Beautiful thing Number 2: Earth-rise

In December of 1968 the NASA astronauts made a voyage to the moon, to circumnavigate it.  This was in preparation for the next voyage when they would actually land on its surface.  They were practicing their orbiting maneuvers, their trajectories, their ship control systems, and their communications with Houston, etc.  They had to get all that right before attempting an actual lunar landing.  On their way from the Earth to the moon they did not pay much attention to the Earth itself.  They knew it was back there behind them, but they were focused on the task at hand.  After some number of days they reached the moon and began their first trajectory around it.  It was the first time human eyes had ever beheld the backside of the moon.  Robot craft had already photographed the backside, but this was the first time that humans had actually seen it.  But what the astronauts did not anticipate was what was waiting for them when they completed their circuit around the moon.  As they came closer and closer to the end of their first transit, they began to see the Earth ‘rising’, so to speak, in front of them.  They were stunned.  So they temporarily deviated from their flight protocol to take photographs of what was to them an absolutely awesome sight.  There was our Earth, our home world, on display in front of them.  A shining blue and white ornament suspended in the velvety blackness of space.  The profoundness of the moment was not lost on them.  The late nature photographer Galen Rowel (whose museum is in Bishop, California) said that these photographs were “the most important environmental pictures ever taken”.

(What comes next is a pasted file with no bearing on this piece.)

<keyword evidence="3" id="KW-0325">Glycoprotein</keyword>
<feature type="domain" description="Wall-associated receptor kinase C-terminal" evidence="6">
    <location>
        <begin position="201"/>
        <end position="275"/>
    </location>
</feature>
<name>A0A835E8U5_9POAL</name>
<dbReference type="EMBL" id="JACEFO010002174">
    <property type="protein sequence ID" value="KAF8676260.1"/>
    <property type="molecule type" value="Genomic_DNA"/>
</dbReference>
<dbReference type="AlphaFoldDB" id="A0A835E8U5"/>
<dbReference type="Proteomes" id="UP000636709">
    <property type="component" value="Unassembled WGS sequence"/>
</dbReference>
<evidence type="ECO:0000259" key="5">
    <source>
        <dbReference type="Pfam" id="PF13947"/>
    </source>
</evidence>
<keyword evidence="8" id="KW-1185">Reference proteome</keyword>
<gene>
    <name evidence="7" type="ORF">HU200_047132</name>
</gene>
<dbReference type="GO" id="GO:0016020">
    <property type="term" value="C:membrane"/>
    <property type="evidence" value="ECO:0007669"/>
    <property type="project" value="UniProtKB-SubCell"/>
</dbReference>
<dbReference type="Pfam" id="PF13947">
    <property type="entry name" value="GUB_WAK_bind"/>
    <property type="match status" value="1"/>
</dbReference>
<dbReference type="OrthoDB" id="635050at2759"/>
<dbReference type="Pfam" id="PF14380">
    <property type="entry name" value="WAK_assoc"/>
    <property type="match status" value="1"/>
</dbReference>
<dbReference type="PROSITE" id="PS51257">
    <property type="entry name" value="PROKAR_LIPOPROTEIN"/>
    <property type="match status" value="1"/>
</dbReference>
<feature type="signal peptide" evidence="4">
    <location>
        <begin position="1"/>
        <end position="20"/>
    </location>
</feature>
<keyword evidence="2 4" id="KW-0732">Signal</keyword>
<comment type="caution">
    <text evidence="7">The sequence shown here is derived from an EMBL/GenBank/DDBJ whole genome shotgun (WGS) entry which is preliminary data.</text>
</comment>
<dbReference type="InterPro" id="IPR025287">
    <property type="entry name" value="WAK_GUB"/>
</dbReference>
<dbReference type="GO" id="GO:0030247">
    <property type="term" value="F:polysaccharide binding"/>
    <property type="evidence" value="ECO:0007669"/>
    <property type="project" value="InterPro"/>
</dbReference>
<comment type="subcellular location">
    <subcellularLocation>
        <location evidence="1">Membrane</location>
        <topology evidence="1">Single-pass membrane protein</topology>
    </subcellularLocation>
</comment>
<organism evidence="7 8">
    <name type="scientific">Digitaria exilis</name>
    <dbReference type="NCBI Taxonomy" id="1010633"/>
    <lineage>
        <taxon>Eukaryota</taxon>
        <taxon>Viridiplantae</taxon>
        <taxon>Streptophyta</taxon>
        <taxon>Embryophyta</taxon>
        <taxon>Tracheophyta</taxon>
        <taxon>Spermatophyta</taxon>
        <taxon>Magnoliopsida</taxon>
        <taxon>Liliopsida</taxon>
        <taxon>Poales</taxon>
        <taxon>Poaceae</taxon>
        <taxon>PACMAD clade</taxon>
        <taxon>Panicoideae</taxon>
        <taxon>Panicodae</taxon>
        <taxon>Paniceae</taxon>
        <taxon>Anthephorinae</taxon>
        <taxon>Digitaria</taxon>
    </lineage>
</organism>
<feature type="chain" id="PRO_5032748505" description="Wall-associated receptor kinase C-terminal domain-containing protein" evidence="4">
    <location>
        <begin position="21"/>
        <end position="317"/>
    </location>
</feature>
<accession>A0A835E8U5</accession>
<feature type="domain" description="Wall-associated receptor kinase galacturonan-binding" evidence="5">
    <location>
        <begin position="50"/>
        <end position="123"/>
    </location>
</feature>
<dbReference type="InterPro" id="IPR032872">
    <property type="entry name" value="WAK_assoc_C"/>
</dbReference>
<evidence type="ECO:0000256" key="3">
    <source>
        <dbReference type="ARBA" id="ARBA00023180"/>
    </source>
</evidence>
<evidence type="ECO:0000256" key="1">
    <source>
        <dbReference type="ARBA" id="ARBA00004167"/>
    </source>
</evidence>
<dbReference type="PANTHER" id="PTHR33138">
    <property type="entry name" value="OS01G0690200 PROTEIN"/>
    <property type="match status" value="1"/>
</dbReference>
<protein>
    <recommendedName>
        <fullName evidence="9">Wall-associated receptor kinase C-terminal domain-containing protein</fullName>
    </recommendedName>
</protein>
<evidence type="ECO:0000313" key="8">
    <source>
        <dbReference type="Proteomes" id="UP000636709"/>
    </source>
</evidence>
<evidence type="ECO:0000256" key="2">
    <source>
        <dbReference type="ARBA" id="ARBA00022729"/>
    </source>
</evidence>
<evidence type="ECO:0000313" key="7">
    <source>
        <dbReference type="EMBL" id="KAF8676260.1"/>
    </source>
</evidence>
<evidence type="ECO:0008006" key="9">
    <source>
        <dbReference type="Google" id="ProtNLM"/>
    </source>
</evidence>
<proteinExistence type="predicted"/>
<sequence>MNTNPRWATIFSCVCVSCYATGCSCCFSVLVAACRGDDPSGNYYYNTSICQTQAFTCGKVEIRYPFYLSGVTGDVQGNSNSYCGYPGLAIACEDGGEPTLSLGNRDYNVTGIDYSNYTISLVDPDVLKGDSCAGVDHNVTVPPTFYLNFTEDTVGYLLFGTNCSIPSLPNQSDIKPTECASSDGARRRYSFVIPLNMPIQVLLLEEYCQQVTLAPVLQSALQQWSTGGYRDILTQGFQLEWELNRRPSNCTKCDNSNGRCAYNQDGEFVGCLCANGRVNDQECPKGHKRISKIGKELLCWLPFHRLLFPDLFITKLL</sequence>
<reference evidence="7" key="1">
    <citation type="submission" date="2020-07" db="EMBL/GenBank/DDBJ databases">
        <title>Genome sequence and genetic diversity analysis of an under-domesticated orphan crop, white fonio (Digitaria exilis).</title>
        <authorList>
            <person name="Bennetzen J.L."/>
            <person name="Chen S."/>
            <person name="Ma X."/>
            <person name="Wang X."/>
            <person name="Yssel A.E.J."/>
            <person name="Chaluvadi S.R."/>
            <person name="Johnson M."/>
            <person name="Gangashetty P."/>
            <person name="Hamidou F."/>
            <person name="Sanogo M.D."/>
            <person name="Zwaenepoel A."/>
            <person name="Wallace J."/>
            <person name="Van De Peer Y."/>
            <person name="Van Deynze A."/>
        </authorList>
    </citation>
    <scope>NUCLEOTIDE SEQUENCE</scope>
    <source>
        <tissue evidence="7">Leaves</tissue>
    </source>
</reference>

Quotes from two astronauts:  “The sheer beauty of it just brought tears to my eyes.”  And, “If people could see Earth from up here, see it without those borders, see it without any differences in race or religion, they would have a completely different perspective.  Because when you see it from that angle, you cannot think of your home or your country. All you can see is one Earth….”